Sunday, July 31, 2011

The Irony of NO

Yesterday I discovered that my daughter is a lot like a grown man.  Sometimes, you have to let her think something was her idea, for her to think it's a good idea.

Just because mommy says so is not good enough.

Maraea is deep in the throes of the "NO!" stage.  Though if I'm honest, it's not always "NO!"  Sometimes it's more like "No."  Other times, it's more like "no."  And then others, it can be more like "No?"  If you've ever been a mother to a toddler, you know what I'm talking about.  Knowing the different "No's" is a lot like knowing the different cries.

You can't really ask a NoNo Toddler a question, because the answer will always be "no".  They don't really know how to say "yes" yet, though they may know how to nod their heads, but as is true in Maraea's case, she's been shaking her head "no" much longer than she's been nodding her head "yes".  So Aaron and I have really been trying to not ask her so many questions, and instead let her know how it's going to be.  You wanna take a bath?  What's that?  No?  Well too bad.  We shouldn't even really be asking her in the first place, because she doesn't have a choice -- she's stinky and will get a bath whether she wants to or not (and chances are, she'll enjoy it anyway).

Part of the frustration for both parents and child is that the child can't verbalize what they want or need just yet.  So the parents hear a lot of whining, and then try to figure out what the child needs by offering.... You hungry?  Want a snack?  Want some juice?  Is your diaper dirty?  Wanna go night-night?  ...but the answers to all questions are always NO -- even if the real answer is actually YES.  Sometimes being a parent requires that you see through the NO to the real YES that lies beyond.

Yesterday Maraea and I were driving along and she was whining, so I offered her juice ("no!"), a toy ("nooo!"), and her binky ("no!").  So I said "I'm sorry baby, I just don't have anything else right now, we'll be home in a little bit."  Then, in her perfect little baby girl voice, I hear her say:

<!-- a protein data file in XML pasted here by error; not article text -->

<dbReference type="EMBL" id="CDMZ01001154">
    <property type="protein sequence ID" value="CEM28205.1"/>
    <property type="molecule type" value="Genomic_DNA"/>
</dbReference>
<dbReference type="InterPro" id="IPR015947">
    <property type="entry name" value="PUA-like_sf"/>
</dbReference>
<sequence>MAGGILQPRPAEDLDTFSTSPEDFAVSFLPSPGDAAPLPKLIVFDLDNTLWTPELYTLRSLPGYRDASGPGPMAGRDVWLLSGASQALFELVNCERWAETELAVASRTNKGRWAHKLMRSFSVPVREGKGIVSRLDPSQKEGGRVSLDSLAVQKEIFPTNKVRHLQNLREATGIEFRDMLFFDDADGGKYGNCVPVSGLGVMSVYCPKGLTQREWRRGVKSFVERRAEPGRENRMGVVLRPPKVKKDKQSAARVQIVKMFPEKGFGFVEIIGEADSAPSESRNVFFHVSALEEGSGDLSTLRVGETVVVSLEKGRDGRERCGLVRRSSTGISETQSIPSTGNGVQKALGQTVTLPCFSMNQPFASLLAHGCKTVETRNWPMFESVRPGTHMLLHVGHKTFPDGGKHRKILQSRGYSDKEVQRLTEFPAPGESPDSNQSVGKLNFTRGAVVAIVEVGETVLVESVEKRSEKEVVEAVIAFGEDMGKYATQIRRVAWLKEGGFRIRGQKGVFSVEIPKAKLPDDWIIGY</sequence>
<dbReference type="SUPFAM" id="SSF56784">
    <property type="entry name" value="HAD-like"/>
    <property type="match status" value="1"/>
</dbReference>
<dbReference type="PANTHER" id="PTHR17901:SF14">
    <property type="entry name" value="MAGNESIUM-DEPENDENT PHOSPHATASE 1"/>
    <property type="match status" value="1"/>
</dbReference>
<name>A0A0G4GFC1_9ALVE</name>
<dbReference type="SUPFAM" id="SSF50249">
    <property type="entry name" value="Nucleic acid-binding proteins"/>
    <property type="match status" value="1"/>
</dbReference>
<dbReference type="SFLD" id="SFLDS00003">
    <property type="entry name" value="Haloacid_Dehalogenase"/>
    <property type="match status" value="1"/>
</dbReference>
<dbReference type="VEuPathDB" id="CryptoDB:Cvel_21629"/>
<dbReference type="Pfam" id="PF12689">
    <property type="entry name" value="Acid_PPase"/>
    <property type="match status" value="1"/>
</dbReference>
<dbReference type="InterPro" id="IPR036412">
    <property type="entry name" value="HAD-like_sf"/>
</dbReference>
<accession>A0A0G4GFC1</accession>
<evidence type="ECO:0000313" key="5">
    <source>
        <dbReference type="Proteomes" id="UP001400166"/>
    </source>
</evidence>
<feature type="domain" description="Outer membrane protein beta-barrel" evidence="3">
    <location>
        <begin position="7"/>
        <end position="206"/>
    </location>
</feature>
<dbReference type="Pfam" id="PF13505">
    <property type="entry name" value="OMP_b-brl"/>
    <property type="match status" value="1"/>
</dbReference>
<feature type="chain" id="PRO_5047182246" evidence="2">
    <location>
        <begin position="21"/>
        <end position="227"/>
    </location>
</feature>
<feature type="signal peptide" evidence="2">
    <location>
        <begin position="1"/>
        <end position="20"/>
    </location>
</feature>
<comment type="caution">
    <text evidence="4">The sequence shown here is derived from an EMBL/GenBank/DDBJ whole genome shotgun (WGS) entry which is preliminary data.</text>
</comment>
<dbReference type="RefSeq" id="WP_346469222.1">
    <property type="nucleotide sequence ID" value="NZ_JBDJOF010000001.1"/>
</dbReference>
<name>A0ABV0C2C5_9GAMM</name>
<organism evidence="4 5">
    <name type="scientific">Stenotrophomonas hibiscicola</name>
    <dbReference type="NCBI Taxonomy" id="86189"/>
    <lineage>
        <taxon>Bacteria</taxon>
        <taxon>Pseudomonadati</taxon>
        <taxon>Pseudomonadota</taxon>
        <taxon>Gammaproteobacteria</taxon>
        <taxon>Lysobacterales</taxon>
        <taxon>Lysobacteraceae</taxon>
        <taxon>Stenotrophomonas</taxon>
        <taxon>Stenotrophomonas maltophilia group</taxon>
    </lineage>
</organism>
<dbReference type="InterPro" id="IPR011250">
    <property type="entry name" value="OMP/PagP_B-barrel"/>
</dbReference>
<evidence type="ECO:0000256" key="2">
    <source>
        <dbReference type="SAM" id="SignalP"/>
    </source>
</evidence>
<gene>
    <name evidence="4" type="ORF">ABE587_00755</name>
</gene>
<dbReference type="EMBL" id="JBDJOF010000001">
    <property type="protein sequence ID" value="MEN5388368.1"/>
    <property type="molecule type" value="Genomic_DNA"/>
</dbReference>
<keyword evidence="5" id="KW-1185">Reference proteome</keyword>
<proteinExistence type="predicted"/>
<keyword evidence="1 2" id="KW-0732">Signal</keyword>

Oh, did you want your binky?  You know, just because mommy offered it, doesn't mean it was good enough.

"Hahahha.... GEENKYYYYY!"

I hand her binky back to her and she lets out a relief-filled laugh, sticks it in her mouth, and she is once again happy.

But the irony of the word NO is this.  She knows enough to use it in the proper sense for the most part -- when she doesn't want something or doesn't want to do something, she simply says "No".  Listening to the word "No" is another story though.  She has a clear enough understanding of how to use it, but not a clear enough understanding of how to abide by it.

Because when mommy says No, it just isn't good enough.

Thursday, July 28, 2011

Sour Cream + Peas

My daughter loves to dip.

French fries in blue cheese dressing.
Hot dogs in ketchup.
Fingers in cheez whiz (makes mommy so proud).

And now?  Peas in sour cream.

I wish I could say she picked up this habit on her own, but frighteningly, she picked it up from me.  I, too, am a dipper.  I don't exactly dip my fingers in cheez whiz (or peas in sour cream, for that matter), but dipping is my thing.  Now the french fries in blue cheese dressing, yes, she got that from me.  I dip my steaks in sauce.  I dip my chips in, well, dip.  I dip my quesadillas in sour cream.  As you'll see below, my daughter does too.  Only she doesn't eat the quesadilla like any normal person would.  No.  She dips, and licks it all off, and dips again.

My daughter, the double dipper.

Tonight I gave her a small cheese quesadilla and some peas for dinner.  I set the sour cream on the table for me and my husband, and she looked at it and reached for it and then looked at me and said, "Me?"  This is how she asks for something.  She reaches for it and says "Me?"  Or, she'll reach for it, stomp her feet, and say "MINE!"  I think she says "Me?" when she thinks I'll normally say no.  But she's so cute, so I buckle and say yes.  Every time.

So she got a dollop of sour cream on her plate, and she proceeded to pinch between her tiny little fingers, a pea, and dip it into sour cream, and eat the pea.  She did this very carefully, precisely, over and over.

And then she was out of sour cream.


Well alright.  Here's another dollop.

By this point she must have decided that dipping one pea at a time just wasn't getting the job of Project Sour Cream Inhalation done fast enough, so she turned to her fingers.  Scooping up globs of sour cream, shoveling them into her mouth, she managed to plaster her lips in white.

And I beamed with pride.  My baby loves my favorite condiment.  She is a mama's girl after all.